Decisions taken by the government in the energy sector have been inefficient and piled up huge dues, to cover this huge backlog of funds the federal cabinet has decided to charge electricity consumers extra and collect Rs63 billion.
The government will use these funds to pay interest against debt instruments – a move taken to reduce the circular debt – and compensate independent power producers.
The decision was taken by the federal cabinet, headed by Prime Minister Yousaf Raza Gilani, on Wednesday. The cabinet allowed issuance of five-year Terms Finance Certificates – an instrument used to raise money – to raise Rs82 billion for easing the circular debt. The government will pay Karachi Interbank Offered Rate (Kibor 12.5% plus 0.5%) that bring the interest rate payment to Rs10.7 billion per annum and Rs53.3 billion for five years. This amount will be recovered from electricity consumers.
As elections approach, experts argue that the government is desperate to resolve the energy crisis without addressing core issue.
The government has resorted to ad-hoc measures instead of taking on the root cause of circular debt, which is difference between cost of electricity generation and end consumer, currently Rs4.05 per unit, according to Finance Secretary Abdul Wajid Rana’s latest statement in a parliamentary committee.
The Finance Secretary had told the committee that the government will not bear the cost of TFCs. Rana said TFCs will be issued by Central Power Purchasing Agency and help release Rs300 billion in the system, largely to address the circular debt.
The PPP-led government has given Rs1.3 trillion in power subsidies in four years of its rule, a figure that is expected to reach Rs1.6 trillion by the end of this fiscal year, according to finance ministry estimates.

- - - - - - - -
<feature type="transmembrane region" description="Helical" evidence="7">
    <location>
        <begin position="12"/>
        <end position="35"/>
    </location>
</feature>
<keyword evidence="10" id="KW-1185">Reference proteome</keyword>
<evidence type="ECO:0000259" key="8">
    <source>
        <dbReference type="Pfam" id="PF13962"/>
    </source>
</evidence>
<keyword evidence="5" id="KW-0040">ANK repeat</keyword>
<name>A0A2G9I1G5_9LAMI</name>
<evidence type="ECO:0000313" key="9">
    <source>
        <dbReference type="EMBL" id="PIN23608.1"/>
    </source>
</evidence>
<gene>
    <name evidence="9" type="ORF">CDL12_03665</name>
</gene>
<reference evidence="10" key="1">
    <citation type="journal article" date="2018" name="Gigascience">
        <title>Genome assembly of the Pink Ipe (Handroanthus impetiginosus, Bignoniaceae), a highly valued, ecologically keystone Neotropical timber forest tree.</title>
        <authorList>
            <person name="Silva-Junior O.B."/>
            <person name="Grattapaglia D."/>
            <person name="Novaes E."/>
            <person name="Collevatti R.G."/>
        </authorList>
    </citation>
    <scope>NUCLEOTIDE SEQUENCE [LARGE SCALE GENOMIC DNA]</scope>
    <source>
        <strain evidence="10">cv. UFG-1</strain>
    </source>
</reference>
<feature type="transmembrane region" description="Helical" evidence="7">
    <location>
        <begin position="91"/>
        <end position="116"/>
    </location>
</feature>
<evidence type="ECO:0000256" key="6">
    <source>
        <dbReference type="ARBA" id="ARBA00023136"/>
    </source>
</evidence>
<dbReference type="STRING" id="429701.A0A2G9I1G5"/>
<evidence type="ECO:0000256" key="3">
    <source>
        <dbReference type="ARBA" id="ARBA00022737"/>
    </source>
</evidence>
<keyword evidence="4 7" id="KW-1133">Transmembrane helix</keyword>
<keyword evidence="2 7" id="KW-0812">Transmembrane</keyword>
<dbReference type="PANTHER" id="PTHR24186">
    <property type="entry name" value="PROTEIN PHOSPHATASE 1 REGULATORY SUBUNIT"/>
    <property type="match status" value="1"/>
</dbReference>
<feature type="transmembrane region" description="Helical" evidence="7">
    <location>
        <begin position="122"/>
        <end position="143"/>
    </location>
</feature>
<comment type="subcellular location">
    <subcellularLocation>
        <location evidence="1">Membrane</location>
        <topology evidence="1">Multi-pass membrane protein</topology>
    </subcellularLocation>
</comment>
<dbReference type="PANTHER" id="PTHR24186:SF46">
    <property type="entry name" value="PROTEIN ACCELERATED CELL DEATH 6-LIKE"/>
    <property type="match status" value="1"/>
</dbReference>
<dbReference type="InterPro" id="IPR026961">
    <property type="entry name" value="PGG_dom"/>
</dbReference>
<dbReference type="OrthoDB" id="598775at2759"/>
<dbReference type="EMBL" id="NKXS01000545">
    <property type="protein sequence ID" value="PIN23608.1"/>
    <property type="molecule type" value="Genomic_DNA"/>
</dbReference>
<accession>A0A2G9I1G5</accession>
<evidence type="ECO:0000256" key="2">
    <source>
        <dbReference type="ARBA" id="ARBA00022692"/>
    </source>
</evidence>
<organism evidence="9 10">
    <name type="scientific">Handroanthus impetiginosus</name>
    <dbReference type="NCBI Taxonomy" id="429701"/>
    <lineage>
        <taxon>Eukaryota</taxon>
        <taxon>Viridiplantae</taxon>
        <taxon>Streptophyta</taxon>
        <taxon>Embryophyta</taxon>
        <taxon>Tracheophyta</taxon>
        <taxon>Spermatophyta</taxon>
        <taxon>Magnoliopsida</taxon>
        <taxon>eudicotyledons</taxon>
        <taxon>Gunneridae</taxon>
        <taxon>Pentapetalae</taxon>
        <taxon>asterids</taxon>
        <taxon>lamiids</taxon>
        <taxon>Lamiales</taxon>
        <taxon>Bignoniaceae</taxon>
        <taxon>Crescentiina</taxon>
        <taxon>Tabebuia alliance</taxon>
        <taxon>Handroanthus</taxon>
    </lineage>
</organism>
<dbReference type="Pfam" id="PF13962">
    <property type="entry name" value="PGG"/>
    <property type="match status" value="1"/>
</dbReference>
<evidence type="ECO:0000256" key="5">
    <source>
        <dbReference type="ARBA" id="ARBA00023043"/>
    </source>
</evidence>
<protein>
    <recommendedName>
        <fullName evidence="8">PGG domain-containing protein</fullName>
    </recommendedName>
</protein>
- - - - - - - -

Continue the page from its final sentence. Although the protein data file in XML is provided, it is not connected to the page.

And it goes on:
In another decision, the federal cabinet endorsed a decision of Economic Coordination Committee of the Cabinet in which it decided to recover Rs8.3 billion annually from electricity consumers through monthly utility bills for payments to independent power producers (IPPs) against their idle generation capacity because of non-availability of fuel.
The decision has been taken despite serious reservations shown by Secretary Finance Abdul Wajid Rana. Secretary Finance recorded his dissenting note in the decision, saying the financial impact of the decision was enormous and also feared that it could increase government’s subsidies if National Electric Power Regulatory Authority refuses to pass on this burden onto consumers.
The move was strongly backed by oil lobby representatives who have strong influence as many aides occupy top slots in Planning Commission, according to a source.
Experts fear that idle capacity payments to IPPs may end up like the Rental Power Plants scandal in which they made billions of rupees on account of idle capacity payments without producing a single unit in many cases. According to the decision, Rs674 million will be paid monthly to IPPs against their idle capacity for 15 months. The idle capacity remains out of reach due to non-availability of fuel because of non-resolution of circular debt. The decision will take effect from September 2011.
According to the summary, in return of idle capacity payments the IPPs will not call sovereign guarantees. The government defaulted on Rs18.5 billon sovereign guarantees on May 9, for the first time in the country’s history, and the IPPs delayed legal proceedings after the government promised to get a favourable decision from the ECC.
Published in The Express Tribune, May 17th, 2012.
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